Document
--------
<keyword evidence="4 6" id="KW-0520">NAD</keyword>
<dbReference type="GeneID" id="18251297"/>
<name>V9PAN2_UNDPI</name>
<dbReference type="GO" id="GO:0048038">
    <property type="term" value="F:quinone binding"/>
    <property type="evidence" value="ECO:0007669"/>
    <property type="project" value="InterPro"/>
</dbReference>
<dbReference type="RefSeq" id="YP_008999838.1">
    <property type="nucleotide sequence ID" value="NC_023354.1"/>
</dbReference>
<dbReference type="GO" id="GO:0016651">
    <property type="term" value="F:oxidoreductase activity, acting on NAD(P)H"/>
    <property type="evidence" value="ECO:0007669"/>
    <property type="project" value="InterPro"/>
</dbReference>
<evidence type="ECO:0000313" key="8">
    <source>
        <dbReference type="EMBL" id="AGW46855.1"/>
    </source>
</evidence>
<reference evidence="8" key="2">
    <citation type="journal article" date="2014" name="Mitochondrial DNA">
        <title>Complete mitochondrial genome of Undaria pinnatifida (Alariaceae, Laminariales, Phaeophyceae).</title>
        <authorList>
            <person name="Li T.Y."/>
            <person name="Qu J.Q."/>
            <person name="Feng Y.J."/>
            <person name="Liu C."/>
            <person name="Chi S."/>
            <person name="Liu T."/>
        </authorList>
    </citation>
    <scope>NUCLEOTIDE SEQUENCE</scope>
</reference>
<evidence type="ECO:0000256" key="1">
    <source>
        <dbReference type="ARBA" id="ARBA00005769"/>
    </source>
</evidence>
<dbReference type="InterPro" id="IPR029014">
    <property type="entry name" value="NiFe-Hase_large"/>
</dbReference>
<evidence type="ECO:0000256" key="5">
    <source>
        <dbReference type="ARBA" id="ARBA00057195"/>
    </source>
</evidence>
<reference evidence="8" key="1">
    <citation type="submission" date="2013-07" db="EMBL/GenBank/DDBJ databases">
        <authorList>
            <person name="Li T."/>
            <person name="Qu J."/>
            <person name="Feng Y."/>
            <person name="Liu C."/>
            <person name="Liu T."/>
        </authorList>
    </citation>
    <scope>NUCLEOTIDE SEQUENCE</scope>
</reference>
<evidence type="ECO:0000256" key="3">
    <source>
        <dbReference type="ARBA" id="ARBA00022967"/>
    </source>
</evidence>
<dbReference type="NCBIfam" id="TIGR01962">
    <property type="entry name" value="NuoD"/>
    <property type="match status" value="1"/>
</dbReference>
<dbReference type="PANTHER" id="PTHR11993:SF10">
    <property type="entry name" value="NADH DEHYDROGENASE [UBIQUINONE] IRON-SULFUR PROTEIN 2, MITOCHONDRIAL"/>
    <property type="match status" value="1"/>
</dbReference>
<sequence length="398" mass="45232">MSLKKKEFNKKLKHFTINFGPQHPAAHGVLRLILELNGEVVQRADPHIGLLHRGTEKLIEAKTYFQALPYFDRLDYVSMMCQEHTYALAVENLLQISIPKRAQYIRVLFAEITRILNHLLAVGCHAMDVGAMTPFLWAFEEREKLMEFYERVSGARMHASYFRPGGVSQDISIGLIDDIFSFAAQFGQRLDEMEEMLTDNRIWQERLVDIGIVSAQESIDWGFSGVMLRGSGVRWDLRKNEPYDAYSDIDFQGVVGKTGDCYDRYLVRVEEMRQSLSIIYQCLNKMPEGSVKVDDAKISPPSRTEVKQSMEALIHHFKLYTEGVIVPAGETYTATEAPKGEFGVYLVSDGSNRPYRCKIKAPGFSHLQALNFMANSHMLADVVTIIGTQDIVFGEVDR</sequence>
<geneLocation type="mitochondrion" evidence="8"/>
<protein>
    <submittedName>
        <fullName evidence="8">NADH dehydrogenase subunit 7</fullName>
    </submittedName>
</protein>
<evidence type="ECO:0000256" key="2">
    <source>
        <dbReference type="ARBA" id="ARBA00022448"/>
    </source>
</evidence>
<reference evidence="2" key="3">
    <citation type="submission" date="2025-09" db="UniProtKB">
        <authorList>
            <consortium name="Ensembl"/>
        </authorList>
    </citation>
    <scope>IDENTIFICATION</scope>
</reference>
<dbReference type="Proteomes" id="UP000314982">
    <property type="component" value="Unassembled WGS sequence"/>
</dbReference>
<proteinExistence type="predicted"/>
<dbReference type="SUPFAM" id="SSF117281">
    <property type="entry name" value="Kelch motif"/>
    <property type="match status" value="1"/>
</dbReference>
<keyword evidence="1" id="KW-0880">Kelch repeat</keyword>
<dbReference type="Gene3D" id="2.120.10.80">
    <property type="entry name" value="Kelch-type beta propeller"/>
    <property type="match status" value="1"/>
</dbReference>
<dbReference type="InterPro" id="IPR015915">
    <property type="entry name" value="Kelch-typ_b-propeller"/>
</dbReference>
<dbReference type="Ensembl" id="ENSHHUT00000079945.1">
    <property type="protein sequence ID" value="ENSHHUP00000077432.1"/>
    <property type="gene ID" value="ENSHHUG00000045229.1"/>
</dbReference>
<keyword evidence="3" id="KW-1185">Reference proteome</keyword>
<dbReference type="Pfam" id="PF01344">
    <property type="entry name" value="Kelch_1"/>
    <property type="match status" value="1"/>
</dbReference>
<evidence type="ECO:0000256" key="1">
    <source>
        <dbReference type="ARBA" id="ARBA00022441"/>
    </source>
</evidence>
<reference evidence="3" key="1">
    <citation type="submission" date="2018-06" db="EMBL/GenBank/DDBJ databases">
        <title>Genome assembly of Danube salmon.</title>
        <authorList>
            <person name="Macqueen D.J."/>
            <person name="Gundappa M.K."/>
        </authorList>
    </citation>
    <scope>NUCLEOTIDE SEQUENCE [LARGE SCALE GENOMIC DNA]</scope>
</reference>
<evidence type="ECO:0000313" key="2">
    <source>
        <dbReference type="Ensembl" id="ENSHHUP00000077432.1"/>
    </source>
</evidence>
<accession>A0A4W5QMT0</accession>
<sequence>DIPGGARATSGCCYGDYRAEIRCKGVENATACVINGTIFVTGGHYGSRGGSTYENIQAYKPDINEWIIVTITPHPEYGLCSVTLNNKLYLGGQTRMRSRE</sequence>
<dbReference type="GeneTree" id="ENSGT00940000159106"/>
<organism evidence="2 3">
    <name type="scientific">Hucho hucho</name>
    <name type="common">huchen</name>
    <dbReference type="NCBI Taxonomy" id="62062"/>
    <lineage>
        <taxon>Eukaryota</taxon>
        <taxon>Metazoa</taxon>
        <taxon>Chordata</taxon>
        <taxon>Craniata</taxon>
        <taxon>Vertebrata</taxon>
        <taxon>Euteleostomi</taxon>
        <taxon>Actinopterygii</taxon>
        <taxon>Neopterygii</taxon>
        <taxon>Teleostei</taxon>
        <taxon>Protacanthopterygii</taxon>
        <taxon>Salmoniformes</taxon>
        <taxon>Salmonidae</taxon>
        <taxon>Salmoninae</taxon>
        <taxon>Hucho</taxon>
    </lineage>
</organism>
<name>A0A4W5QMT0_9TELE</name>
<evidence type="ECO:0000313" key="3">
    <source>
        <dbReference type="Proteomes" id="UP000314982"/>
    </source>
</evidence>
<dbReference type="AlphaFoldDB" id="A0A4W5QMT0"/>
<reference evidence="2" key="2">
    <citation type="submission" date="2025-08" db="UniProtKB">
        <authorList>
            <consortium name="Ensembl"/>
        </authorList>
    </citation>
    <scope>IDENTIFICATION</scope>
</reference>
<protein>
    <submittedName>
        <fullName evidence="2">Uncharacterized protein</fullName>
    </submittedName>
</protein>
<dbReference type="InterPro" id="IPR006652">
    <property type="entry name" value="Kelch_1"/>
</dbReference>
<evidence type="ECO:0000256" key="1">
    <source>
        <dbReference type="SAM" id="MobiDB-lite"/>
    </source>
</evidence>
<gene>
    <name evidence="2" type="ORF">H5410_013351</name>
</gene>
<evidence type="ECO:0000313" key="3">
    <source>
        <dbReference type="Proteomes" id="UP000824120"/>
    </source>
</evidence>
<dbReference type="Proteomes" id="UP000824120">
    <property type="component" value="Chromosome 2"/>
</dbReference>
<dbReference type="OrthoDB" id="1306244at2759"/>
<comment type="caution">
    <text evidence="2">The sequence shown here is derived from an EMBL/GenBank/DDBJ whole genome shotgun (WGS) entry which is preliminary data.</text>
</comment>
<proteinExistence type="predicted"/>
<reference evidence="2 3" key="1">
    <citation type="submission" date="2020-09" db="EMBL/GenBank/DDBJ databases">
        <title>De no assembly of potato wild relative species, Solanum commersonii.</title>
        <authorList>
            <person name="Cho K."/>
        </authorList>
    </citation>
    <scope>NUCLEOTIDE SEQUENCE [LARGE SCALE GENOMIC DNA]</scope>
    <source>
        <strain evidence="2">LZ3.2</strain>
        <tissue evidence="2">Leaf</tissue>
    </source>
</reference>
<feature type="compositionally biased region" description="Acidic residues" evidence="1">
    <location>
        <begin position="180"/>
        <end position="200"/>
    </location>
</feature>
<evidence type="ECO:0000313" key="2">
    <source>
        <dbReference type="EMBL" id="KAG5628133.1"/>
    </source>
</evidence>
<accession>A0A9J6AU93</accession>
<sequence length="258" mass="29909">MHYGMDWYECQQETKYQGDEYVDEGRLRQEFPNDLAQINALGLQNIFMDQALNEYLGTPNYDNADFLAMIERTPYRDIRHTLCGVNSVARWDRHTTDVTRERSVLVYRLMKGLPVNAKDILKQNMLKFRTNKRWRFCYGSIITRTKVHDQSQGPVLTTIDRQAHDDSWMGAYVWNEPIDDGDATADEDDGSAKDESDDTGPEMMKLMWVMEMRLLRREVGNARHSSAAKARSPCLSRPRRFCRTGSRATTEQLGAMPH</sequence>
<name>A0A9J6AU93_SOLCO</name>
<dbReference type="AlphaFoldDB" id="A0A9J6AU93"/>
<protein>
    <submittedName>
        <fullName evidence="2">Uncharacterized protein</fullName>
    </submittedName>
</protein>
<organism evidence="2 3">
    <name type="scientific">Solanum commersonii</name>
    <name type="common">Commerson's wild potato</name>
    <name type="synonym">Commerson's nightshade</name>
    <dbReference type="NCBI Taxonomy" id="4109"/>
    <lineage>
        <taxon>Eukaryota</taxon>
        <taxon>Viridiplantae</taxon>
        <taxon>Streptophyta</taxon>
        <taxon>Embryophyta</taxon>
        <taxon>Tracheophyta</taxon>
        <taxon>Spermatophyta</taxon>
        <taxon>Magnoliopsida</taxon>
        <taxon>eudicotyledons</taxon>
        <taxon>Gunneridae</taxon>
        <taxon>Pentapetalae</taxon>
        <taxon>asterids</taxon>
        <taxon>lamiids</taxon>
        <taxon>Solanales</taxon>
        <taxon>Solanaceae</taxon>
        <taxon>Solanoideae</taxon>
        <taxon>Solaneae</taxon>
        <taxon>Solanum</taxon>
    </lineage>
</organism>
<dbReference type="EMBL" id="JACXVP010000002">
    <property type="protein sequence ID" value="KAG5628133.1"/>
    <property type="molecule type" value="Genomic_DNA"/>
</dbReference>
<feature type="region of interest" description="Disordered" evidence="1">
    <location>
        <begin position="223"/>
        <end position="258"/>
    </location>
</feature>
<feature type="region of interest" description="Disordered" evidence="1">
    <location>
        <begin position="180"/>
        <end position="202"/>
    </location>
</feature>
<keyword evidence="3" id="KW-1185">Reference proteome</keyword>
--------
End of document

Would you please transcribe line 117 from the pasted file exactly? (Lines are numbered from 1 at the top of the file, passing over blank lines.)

    <property type="match status" value="1"/>